Genes Help Determine How An Individual Benefits from Exercise
Posted Feb 05 2010 1:00am
We all know that exercise is good for usbut how it compareslet’s say you have 2 individuals doing the same amounttypesetc. of exercise. From an appearance side of things I used to encounter that at the gym and years ago I used to say it was because of the genes. You could see on individual just buffed and the next person right around the same ageweightetc. not get the same results.
Perhaps this is the next step to getting the right exercisea genomically based exercise routine? We are not going to have much guess work at all soon it appearsbut the studies here are not done yet and more information needs to follow. When we are all sequenced somedaywe can look forward to personalized workoutswe have those nowbut they too could become scientific and we may have several treadmills to choose frombased on which one meets our DNA criteria for the best results (grin). BD
When you put in hours at the gymyou expect to get fitter. It turns outthat assumption doesn't hold true for everyone. A new study suggests specific genes may determineat least in parthow much we really benefit from exercise.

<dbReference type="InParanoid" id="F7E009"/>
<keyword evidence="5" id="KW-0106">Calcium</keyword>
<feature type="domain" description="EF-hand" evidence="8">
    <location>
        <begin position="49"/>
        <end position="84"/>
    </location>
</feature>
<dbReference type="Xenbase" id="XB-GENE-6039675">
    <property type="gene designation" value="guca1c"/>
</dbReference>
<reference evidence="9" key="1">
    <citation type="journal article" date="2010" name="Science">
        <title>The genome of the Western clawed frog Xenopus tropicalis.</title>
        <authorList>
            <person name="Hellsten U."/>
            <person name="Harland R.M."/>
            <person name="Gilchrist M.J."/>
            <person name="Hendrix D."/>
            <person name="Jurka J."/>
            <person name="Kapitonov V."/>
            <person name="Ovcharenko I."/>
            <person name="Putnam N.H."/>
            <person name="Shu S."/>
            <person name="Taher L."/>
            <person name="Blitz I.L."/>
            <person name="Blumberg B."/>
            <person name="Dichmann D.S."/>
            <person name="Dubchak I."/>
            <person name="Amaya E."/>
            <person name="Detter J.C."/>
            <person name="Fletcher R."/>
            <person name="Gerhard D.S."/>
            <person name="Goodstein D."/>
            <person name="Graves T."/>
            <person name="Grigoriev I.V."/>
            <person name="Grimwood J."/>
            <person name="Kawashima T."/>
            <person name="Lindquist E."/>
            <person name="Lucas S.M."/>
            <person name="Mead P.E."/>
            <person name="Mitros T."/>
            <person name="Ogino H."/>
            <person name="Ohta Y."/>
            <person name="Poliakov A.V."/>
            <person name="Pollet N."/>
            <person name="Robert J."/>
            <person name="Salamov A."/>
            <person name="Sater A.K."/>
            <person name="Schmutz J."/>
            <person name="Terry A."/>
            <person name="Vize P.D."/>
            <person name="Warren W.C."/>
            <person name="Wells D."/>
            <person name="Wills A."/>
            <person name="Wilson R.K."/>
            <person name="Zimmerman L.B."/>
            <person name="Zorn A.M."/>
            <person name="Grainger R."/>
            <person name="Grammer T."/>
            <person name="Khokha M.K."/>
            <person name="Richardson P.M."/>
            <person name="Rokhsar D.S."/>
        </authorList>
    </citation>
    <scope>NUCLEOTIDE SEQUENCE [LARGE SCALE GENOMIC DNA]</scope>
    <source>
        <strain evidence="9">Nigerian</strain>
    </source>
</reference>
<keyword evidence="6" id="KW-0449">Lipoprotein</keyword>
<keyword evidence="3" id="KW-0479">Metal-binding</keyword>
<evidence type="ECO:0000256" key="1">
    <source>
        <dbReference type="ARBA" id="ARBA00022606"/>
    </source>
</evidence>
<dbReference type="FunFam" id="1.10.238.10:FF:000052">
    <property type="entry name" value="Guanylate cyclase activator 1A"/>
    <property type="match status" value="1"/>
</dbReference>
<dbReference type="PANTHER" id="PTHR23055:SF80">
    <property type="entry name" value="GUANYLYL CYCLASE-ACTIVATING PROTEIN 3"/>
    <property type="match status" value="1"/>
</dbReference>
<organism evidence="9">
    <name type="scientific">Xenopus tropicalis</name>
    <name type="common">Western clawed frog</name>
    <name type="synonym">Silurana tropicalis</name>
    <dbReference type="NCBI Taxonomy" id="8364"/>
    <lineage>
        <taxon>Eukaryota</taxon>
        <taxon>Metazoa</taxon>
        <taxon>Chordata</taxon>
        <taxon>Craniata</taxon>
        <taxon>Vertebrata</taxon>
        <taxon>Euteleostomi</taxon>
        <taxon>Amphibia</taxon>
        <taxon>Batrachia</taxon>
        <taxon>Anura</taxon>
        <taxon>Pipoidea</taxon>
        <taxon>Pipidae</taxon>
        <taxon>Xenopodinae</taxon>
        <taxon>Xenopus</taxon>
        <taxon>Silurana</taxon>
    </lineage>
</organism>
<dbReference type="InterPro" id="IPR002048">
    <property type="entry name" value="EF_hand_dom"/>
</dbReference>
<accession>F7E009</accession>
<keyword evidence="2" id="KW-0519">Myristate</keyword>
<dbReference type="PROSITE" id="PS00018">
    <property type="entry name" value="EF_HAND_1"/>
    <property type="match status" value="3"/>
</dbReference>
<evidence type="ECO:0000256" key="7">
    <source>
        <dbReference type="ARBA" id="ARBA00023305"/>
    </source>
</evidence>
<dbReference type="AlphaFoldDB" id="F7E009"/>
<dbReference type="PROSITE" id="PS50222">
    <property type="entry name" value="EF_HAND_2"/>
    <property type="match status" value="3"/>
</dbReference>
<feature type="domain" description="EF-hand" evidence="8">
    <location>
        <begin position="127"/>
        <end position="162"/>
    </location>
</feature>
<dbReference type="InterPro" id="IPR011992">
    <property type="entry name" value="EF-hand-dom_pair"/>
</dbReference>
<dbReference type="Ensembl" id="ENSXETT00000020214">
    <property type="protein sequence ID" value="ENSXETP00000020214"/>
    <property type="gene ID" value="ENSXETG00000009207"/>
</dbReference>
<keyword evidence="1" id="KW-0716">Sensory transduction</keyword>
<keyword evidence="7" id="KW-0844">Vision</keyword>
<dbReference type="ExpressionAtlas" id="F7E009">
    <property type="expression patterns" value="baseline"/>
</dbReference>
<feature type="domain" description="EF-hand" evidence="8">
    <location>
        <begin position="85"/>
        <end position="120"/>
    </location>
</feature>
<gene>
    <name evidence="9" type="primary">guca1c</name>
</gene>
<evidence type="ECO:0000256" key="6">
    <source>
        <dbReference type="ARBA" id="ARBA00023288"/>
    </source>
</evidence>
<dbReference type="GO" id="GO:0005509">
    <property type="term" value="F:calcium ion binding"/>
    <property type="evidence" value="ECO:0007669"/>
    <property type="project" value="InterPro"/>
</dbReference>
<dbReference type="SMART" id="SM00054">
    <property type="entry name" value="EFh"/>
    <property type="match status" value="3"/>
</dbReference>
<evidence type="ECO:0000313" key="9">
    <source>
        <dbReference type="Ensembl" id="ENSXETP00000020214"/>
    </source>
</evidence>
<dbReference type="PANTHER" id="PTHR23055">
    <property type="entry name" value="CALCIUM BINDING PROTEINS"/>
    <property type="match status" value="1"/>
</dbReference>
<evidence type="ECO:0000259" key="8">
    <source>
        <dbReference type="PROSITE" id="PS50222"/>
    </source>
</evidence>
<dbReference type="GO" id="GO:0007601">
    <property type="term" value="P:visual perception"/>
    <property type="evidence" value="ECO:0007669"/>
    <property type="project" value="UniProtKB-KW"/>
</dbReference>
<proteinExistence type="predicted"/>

While "benefit from exercise" can mean plenty of thingsfrom slimming down to boosting one's ability to complete a marathonthe researchers specifically looked at what is called VO2 maxor aerobic capacity. This is a measure of how much blood your heart pumps and how much oxygen your muscles consume when they constrict tosaymove your legs on a treadmill.
Bottom lineVO2 max represents your endurance. And this studydetailed today in the Journal of Applied Physiologysuggests a group of 29 genes could potentially categorize individuals into lowmedium and high responders to exercise.